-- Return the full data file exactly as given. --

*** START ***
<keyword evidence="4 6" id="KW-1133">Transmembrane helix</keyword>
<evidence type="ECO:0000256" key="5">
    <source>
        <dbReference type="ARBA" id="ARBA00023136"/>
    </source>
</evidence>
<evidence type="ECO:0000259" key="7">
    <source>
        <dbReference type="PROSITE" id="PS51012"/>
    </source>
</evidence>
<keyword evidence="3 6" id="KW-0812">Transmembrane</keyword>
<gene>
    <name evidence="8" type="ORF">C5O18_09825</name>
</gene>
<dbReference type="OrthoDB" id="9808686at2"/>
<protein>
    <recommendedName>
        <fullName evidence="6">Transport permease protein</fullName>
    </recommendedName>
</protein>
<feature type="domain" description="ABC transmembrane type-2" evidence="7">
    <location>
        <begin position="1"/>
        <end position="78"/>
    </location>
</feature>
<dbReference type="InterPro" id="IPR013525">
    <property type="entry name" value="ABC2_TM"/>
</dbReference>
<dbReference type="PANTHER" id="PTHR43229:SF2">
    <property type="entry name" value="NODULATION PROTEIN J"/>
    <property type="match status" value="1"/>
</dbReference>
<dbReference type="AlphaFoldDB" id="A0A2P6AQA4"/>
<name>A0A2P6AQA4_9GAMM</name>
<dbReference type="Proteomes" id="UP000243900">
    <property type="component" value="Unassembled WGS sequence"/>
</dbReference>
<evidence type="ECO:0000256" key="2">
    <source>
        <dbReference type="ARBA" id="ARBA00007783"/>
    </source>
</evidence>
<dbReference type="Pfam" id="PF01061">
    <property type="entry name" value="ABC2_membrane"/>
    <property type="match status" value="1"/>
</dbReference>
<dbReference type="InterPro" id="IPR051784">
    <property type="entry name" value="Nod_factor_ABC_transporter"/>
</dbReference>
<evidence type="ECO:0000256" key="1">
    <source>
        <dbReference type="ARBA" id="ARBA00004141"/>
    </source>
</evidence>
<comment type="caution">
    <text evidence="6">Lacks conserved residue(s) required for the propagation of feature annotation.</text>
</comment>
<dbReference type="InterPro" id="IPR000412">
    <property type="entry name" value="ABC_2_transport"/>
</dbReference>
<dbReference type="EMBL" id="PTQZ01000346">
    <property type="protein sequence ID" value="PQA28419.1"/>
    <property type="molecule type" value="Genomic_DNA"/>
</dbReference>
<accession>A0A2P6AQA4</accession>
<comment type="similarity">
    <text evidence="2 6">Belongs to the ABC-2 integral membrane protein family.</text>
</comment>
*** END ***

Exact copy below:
<keyword evidence="4 6" id="KW-1133">Transmembrane helix</keyword>
<evidence type="ECO:0000256" key="5">
    <source>
        <dbReference type="ARBA" id="ARBA00023136"/>
    </source>
</evidence>
<evidence type="ECO:0000259" key="7">
    <source>
        <dbReference type="PROSITE" id="PS51012"/>
    </source>
</evidence>
<keyword evidence="3 6" id="KW-0812">Transmembrane</keyword>
<gene>
    <name evidence="8" type="ORF">C5O18_09825</name>
</gene>
<dbReference type="OrthoDB" id="9808686at2"/>
<protein>
    <recommendedName>
        <fullName evidence="6">Transport permease protein</fullName>
    </recommendedName>
</protein>
<feature type="domain" description="ABC transmembrane type-2" evidence="7">
    <location>
        <begin position="1"/>
        <end position="78"/>
    </location>
</feature>
<dbReference type="InterPro" id="IPR013525">
    <property type="entry name" value="ABC2_TM"/>
</dbReference>
<dbReference type="PANTHER" id="PTHR43229:SF2">
    <property type="entry name" value="NODULATION PROTEIN J"/>
    <property type="match status" value="1"/>
</dbReference>
<dbReference type="AlphaFoldDB" id="A0A2P6AQA4"/>
<name>A0A2P6AQA4_9GAMM</name>
<dbReference type="Proteomes" id="UP000243900">
    <property type="component" value="Unassembled WGS sequence"/>
</dbReference>
<evidence type="ECO:0000256" key="2">
    <source>
        <dbReference type="ARBA" id="ARBA00007783"/>
    </source>
</evidence>
<dbReference type="Pfam" id="PF01061">
    <property type="entry name" value="ABC2_membrane"/>
    <property type="match status" value="1"/>
</dbReference>
<dbReference type="InterPro" id="IPR051784">
    <property type="entry name" value="Nod_factor_ABC_transporter"/>
</dbReference>
<evidence type="ECO:0000256" key="1">
    <source>
        <dbReference type="ARBA" id="ARBA00004141"/>
    </source>
</evidence>
<comment type="caution">
    <text evidence="6">Lacks conserved residue(s) required for the propagation of feature annotation.</text>
</comment>
<dbReference type="InterPro" id="IPR000412">
    <property type="entry name" value="ABC_2_transport"/>
</dbReference>
<dbReference type="EMBL" id="PTQZ01000346">
    <property type="protein sequence ID" value="PQA28419.1"/>
    <property type="molecule type" value="Genomic_DNA"/>
</dbReference>
<accession>A0A2P6AQA4</accession>
<comment type="similarity">
    <text evidence="2 6">Belongs to the ABC-2 integral membrane protein family.</text>
</comment>